- A reclining chair or an adjustable bed frame. Some recliners and many adjustable frames come with a zero-gravity mode. This setting usually helps promote healthy blood circulation during sleep (11), which can be very beneficial when recovering after surgery. Additionally, sleeping in a zero-gravity mode typically results in fast tension relief. Naturally, this could lead to enhanced comfort and improved sleep quality.
- Clean and dry bandages. It goes without saying that patients need to follow their doctor’s recommendations and change their bandages regularly. Keeping them clean can protect users from infection, plus make them feel more comfortable during sleep.
- Building a good sleep schedule. Usually, people feel tired after meniscus surgery. Drowsiness is a normal aftermath of anesthesia (12), but it often can cause patients to take extra naps. While there’s nothing wrong with those, users need to be careful and make sure their naps don’t last for too long (up to 30 minutes is preferable). Additionally, it’s better to reserve napping for the first half of the day (before 3 pm) (13). The thing is, extra-long naps can disrupt one’s natural sleep and wake cycles, which can lead to sleep offset and reduced sleep quality overall. That’s why sleep after meniscus surgery has to be properly scheduled. Going to bed and waking up at the same time can help users establish a natural rhythm, in which it will be easier for them to fall asleep and wake up. Additionally, they might want to get a lot of daylight exposure if possible. Dimming the lights in the evening can be very helpful as well. Light therapy is very beneficial for sleep, as we are wired to follow the natural changes of light in the environment (14).
- Ice packs. Applying ice packs before bed can help users reduce swelling, which often aids pain alleviation as well (15). Naturally, with pain levels down, it can be much easier to fall asleep.
Can I bend my knee during sleep after meniscus surgery?
No, you should sleep with their knees straight after meniscus surgery for optimal recovery.
Can I sleep on my side after meniscus surgery?
Yes, it is okay to sleep on one side after meniscus surgery, but you need to lie on the non-operated side. It’s also better to put a pillow between the knees to prevent them from crashing into each other. That being said, back sleeping is preferable after meniscus surgery.
Can I sleep on my back with a pillow under my knees?
No, because placing a pillow under one’s knees would cause them to bend (which shouldn’t happen after meniscus surgery). Instead, sleepers can place a pillow under the calf or the ankle.
Meniscus surgery recovery isn’t easy. Especially when the sore knee can easily ruin one’s sleep.
However, sleeping well after meniscus surgery is possible. Users just need to find a comfortable position, practice good sleep hygiene, relax more, and make sure their mattress is suited for their sleeping style.
How was your experience after meniscus surgery? Or are you still preparing for it? Let us know in the comments!
- Jonathan Cluett (December 04, 2020). Meniscectomy Surgery: Everything You Need to Know. Retrieved from https://www.verywellhealth.com/arthroscopic-surgery-for-torn-meniscus-2549899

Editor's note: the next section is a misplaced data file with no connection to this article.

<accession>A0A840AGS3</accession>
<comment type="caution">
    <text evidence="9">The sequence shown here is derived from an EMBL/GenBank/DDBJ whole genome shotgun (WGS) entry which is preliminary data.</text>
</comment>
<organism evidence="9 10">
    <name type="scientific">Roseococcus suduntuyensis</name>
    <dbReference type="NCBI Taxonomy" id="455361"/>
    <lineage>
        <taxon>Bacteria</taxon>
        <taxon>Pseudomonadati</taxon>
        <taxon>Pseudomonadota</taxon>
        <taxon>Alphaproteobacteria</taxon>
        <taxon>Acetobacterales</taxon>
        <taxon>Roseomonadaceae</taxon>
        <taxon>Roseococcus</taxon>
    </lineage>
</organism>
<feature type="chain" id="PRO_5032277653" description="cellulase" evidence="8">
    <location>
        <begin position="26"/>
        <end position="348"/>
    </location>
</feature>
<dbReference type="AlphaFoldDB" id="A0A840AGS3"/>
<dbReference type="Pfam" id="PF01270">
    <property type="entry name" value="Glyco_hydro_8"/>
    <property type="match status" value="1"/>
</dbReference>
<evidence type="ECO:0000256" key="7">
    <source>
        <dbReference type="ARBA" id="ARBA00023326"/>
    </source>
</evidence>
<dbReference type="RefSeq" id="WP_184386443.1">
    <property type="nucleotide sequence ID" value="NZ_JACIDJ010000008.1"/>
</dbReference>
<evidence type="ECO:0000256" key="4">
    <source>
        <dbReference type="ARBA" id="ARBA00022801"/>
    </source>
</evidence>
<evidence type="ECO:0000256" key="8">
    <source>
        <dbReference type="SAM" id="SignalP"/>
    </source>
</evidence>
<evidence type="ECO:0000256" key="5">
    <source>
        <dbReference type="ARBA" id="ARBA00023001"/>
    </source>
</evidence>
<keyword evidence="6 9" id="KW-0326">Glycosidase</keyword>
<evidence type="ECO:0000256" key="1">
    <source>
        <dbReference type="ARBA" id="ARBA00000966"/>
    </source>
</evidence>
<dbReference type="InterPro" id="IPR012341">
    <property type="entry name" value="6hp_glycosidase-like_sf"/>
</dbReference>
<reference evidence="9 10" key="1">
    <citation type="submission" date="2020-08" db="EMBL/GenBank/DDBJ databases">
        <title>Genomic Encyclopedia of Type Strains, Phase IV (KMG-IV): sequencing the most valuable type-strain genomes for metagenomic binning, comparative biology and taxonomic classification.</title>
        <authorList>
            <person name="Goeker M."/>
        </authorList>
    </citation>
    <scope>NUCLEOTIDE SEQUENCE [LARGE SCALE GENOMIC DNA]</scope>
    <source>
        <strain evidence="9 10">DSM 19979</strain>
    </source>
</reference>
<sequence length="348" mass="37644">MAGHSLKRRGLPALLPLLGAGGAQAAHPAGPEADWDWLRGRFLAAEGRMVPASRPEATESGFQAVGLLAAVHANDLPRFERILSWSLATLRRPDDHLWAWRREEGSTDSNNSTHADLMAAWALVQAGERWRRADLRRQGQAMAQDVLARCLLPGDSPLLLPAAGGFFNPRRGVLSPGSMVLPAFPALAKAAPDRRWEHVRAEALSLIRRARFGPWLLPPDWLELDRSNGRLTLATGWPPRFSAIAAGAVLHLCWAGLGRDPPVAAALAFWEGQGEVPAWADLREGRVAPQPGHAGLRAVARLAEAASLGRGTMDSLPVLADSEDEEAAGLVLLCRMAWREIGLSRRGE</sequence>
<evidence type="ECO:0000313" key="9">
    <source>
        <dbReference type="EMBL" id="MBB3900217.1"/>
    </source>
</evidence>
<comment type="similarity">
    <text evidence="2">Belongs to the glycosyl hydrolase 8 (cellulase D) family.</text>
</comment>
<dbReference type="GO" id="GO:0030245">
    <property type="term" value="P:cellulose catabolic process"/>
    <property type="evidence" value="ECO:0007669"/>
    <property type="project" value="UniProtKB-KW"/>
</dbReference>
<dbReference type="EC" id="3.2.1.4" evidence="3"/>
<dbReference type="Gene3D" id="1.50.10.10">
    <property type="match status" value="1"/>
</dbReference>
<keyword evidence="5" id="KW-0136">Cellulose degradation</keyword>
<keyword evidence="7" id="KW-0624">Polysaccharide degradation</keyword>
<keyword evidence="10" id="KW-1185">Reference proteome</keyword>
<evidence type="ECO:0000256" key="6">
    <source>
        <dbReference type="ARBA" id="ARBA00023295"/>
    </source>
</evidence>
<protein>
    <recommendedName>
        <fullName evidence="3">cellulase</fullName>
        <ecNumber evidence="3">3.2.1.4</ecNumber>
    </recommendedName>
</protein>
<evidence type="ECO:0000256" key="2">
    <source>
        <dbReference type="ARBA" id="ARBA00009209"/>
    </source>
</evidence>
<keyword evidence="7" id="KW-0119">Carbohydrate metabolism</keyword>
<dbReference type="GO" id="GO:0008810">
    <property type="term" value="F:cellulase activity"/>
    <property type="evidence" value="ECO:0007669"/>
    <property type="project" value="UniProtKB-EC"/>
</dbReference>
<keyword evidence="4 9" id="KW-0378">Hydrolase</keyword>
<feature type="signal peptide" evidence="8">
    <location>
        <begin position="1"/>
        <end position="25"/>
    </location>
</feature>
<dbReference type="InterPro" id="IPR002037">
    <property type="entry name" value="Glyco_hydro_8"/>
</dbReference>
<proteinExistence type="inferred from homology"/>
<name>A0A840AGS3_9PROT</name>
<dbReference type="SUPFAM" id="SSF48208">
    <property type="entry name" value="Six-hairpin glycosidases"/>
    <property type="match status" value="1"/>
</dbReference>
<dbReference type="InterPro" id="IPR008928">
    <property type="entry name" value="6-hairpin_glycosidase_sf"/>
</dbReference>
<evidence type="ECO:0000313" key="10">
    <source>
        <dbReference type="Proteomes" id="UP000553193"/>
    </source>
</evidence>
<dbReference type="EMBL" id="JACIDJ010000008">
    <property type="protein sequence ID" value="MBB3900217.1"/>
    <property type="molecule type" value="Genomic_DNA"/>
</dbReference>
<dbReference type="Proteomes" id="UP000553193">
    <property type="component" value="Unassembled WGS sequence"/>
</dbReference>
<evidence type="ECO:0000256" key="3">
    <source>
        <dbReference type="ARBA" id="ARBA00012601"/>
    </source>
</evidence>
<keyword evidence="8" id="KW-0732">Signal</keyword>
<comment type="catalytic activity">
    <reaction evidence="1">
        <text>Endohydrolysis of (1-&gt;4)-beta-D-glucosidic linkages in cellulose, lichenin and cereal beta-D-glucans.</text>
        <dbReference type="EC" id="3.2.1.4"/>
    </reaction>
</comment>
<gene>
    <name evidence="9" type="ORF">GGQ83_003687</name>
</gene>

- Tyler Wheeler (May 12, 2021). Do I Need Surgery for a Meniscus Tear? Retrieved from https://www.webmd.com/pain-management/knee-pain/meniscus-tear-surgery
- Daniel Baumstark (May 21, 2012). Meniscus Surgery: What Can I Expect? Retrieved from https://www.everydayhealth.com/columns/daniel-baumstark-physical-injury-and-rehab/meniscus-surgery-what-can-i-expect/
- Goran Medic, Micheline Wille, and Michiel EH Hemels (May 19, 2017). Short- and long-term health consequences of sleep disruption. Retrieved from https://www.ncbi.nlm.nih.gov/pmc/articles/PMC5449130/
- Division of Sleep Medicine at Harvard Medical School (December 18, 2007). Sleep and Disease Risk. Retrieved from https://healthysleep.med.harvard.edu/healthy/matters/consequences/sleep-and-disease-risk
- Sanketh Rampes, Katie Ma, Yasmin Amy Divecha, Azeem Alam, and Daqing Ma (July 2020). Postoperative sleep disorders and their potential impacts on surgical outcomes. Retrieved from https://www.ncbi.nlm.nih.gov/pmc/articles/PMC7386412/
- Jenna Birch (September 30, 2021). Why sleeping on your back or side is the best position — and tips for a more comfortable sleep. Retrieved from https://www.insider.com/best-sleeping-position
- Dr. Mia S. Hagen (n.d.). Initial Postoperative Instructions. Retrieved from https://orthop.washington.edu/sites/default/files/files/ACL%20%26%20MENISCUS%20Postop%20Instructions_Hagen.pdf
- Ruben Castaneda and Michael O. Schroeder (April 15, 2021). Is Your Knee Pain Worse At Night? 6 Ways to Improve Pain. Retrieved from https://health.usnews.com/conditions/pain-management/knee-pain/articles/knee-pain-at-night
- Healthline Editorial Team (April 13, 2020). How to Ease Knee Pain and Sleep Tight Through the Night. Retrieved from https://www.healthline.com/health/osteoarthritis/sleep-better-knee-pain
- Health Research Funding (n.d.). 16 Pros and Cons of Adjustable Beds. Retrieved from https://healthresearchfunding.org/16-pros-and-cons-of-adjustable-beds/
- Kate Leslie and Megan Allen (May 18, 2017). Health Check: why can you feel groggy days after an operation? Retrieved from https://theconversation.com/health-check-why-can-you-feel-groggy-days-after-an-operation-74989
- Adrienne Santos-Longhurst (March 19, 2019). Everything You Need to Know About the Benefits of Napping. Retrieved from https://www.healthline.com/health/how-long-should-i-nap
- Christine Blume, Corrado Garbazza, and Manuel Spitschan (August 20, 2019). Effects of light on human circadian rhythms, sleep and mood. Retrieved from https://www.ncbi.nlm.nih.gov/pmc/articles/PMC6751071/
- University of Rochester Medical Center, Health Encyclopedia (n.d.). Cold Therapy (Cryotherapy) for Pain Management. Retrieved from https://www.urmc.rochester.edu/encyclopedia/content.aspx?contenttypeid=134&contentid=95